All of these numbers reinforce a set of findings from Bloomberg New Energy Finance released last week suggesting the U.S. electricity system went through a “transformative” year in 2015.
It’s a picture of an electricity system in which long-dominant coal is being steadily undermined by other contenders. And yes — there are problems with methane emissions to the atmosphere from natural gas production (witness Aliso Canyon). But in the long term, carbon dioxide is the greenhouse gas that scientists really worry about, because of its long residence time in the atmosphere.
So the fact is that the country is decarbonizing anyway, and this trend is not likely to stop, no matter what happens with the Clean Power Plan.
Which is not to downplay the significance of regulatory restrictions on carbon dioxide, as opposed to market forces. There’s no guarantee without them that the emissions cuts will happen or that targets are reachable — especially pledges on the international stage.
Still, the point is that the arrow still does point in the same direction, and that’s not something the Supreme Court can change.
And there’s something else to consider. While the White House says it’s still confident the Clean Power Plan will prevail in court, imagine instead that it doesn’t — that this stay is a preview for an ultimate negative outcome at the Supreme Court. What would happen then?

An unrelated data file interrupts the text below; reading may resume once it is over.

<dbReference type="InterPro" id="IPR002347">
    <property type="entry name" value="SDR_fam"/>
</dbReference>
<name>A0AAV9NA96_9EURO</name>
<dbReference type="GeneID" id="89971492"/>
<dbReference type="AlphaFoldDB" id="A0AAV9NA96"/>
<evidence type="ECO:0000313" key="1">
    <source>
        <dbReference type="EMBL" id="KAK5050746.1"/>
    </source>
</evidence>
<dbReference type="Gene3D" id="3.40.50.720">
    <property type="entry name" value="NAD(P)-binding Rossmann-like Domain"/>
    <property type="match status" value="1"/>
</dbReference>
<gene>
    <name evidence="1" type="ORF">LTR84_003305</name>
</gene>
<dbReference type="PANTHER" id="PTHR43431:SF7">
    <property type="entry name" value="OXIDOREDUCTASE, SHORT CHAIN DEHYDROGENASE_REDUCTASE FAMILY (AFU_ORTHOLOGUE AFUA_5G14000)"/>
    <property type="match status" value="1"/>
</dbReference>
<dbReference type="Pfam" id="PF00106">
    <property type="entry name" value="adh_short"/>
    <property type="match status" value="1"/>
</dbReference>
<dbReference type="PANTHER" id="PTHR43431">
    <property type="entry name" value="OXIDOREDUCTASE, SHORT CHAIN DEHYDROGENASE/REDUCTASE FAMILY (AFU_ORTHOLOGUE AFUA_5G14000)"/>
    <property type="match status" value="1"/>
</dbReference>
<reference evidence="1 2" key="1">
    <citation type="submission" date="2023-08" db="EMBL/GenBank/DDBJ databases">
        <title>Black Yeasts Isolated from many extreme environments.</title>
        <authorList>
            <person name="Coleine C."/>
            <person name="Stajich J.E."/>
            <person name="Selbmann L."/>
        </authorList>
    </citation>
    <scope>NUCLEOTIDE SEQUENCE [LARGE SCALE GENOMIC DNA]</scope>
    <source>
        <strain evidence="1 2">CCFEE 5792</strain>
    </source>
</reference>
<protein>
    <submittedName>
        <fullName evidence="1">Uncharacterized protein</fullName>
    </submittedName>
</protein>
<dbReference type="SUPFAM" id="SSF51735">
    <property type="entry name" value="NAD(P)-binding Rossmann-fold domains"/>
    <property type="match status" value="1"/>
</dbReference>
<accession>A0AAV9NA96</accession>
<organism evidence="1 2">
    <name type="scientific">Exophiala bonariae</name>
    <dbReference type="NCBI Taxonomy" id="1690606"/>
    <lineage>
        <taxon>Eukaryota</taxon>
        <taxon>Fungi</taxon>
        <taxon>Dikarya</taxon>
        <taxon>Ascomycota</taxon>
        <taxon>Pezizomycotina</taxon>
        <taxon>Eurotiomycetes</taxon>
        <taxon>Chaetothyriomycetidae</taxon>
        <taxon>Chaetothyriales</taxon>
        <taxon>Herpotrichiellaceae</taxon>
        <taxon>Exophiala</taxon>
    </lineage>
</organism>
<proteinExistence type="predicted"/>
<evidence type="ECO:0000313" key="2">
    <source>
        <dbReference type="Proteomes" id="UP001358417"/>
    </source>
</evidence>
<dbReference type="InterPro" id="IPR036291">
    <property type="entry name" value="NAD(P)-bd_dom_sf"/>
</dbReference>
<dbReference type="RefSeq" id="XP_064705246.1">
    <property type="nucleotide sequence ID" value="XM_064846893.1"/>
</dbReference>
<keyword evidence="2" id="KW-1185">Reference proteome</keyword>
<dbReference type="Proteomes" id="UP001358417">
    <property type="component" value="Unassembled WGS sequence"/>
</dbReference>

A little over a year ago, I wrote a long article about why the EPA regulatory approach to tackling carbon dioxide was, ultimately, deeply polarizing. Obama opted for regulation, rather than legislation, to fix climate change, which is understandable in light of the failure of cap and trade and the composition of Congress. But it was never an approach likely to generate long-term political consensus.
So instead, I argued that there is really only one policy that both sides can accept in the long run — a carbon tax that is “revenue neutral,” meaning that it returns all the revenue to U.S. citizens in the form of tax breaks or dividends, rather than using it for spending on new government programs. Many conservative economists support taxing carbon — so, indeed, do many fossil fuel companies. And returning the revenue to the public, rather than adding to government coffers, is a supremely conservative approach.
As I concluded then:
…..atmospheric physics ultimately forces all hands. The climate problem is real, and it just worsens over time. The science won’t go away, the issue won’t go away, the world’s sense of urgency won’t go away — and the politics seem to be shifting in such a way as to make attacking the science of climate change harder to get away with.
So a time may come when the logic of this article makes sense — even if not today. But soon.
That time is still not today. Today, we watch and wait as clean energy slowly advances and litigation over the Clean Power Plan proceeds. And that itself will be a long process.
But in the long run, because the climate issue won’t go away, and because of how conservatives feel about EPA regulatory solutions, a carbon tax remains on the table. It may even be the most likely final resting place for climate policy.